We need to look at the question of sustainability of our society. How long we can have an economy where we will have to keep on pumping money heavily during a recession in infrastructure development projects, in most cases which do not make much sense? More investment for smooth passage of fast moving vehicles, and 8 lane high ways have become a priority rather than strengthening the public transport system. It is something like the lopsided priority of our planning commission apparatus headed by Montek Alhuwalia, who spent 3.5 million for toilet renovation at his office, when, crores of Indians defecate in public and use street corners and open space as their toilet. An efficient public transport system would drastically bring down CO2 emissions. When people opt for local trains, metro trains, trams and buses etc, cars and two wheelers plying on the road would be reduced significantly. No study is required to prove this. Delhi Metro is the best case in this regard.
However, throughout the world, trend is to expand the economic activities and create jobs somehow thorough all possible investments and expansion of physical infrastructure. But creating green jobs is the challenge of future innovators and entrepreneurial class in the days ahead.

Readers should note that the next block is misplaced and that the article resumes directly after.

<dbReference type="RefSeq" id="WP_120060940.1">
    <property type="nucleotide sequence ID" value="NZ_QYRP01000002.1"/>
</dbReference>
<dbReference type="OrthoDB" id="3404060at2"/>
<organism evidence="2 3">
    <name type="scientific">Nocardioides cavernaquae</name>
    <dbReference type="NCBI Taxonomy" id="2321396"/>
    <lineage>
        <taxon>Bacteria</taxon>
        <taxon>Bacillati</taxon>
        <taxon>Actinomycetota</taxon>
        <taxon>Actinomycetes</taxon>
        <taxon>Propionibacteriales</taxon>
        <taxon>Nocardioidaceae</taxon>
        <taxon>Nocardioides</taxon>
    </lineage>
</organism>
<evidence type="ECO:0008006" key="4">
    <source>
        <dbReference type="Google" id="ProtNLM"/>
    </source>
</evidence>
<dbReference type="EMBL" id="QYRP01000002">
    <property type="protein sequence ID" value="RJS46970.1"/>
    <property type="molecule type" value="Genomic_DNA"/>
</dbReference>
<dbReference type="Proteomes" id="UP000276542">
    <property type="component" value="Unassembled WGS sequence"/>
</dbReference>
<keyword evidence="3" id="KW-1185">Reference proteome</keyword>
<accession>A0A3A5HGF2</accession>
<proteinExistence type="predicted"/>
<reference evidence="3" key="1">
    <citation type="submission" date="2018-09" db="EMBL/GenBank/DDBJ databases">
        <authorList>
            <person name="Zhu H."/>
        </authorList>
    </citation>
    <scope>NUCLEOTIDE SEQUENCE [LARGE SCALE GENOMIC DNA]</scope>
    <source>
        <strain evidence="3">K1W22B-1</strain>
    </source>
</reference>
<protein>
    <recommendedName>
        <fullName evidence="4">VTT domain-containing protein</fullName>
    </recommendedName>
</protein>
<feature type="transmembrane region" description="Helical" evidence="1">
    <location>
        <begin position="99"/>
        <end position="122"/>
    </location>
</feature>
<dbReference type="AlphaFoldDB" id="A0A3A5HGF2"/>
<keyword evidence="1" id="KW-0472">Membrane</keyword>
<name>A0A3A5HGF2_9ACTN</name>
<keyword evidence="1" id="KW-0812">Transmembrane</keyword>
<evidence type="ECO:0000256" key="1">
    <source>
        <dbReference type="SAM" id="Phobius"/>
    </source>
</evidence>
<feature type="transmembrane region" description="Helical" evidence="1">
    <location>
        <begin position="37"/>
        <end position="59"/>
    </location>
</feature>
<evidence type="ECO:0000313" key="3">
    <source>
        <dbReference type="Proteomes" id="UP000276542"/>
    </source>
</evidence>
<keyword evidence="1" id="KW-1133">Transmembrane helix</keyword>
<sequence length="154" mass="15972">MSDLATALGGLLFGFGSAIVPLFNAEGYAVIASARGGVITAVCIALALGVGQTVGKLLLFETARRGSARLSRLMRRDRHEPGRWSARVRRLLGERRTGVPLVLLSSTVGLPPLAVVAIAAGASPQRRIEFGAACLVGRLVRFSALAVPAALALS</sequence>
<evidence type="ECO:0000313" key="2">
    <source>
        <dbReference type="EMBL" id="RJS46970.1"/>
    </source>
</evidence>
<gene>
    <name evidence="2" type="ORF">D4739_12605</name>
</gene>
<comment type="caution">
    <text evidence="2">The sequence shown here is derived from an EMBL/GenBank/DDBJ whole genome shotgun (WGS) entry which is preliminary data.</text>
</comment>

Building the biggest structure is where the competition for and hidden corporate agenda and national agendas of governments lies. Planners have to focus on planning for building a green economy rather than doing things which are not really their jobs, like Montek Singh Alhwalia working for the cause of FDI in retail causing the destruction of millions of street vendors, small retail sector which use very minimal power and still help move this country unlike the large retail chains who would contribute more harm to the environment. In Germany and in several parts of the world, even in the US, people are against WALMART not just for their contribution to jobless growth but also for environmental related reasons as well. WALMART is almost out from Germany but Montek wants them in India. It has nothing much to do with a sustainable development agenda but seems like more of personal agenda and doing a consultancy job.
But when my friend Sudharshan George who is resettling in India after living in Germany for over a period of 14 years refuse to buy a private vehicle. He is living in Hyderabad and using public transport. Similarly, my cousin who came back to Bangalore after a period 10 years of stay in US, Bindu and Sanjay, insist on travelling in public transport. But, many of us are finding it difficult without a private vehicle.
Air Conditioners: are they really required? Will ACs enhance our efficiency? I am not sure. But Air- Coolers will gradually disappear, if the trend continues!
Greening the earth is a challenge. Going to offices using buses, metro rail/local train, bicycles and using air coolers rather than ACs are just few areas at personal level we can contribute in protecting the environment and a sustainable green future!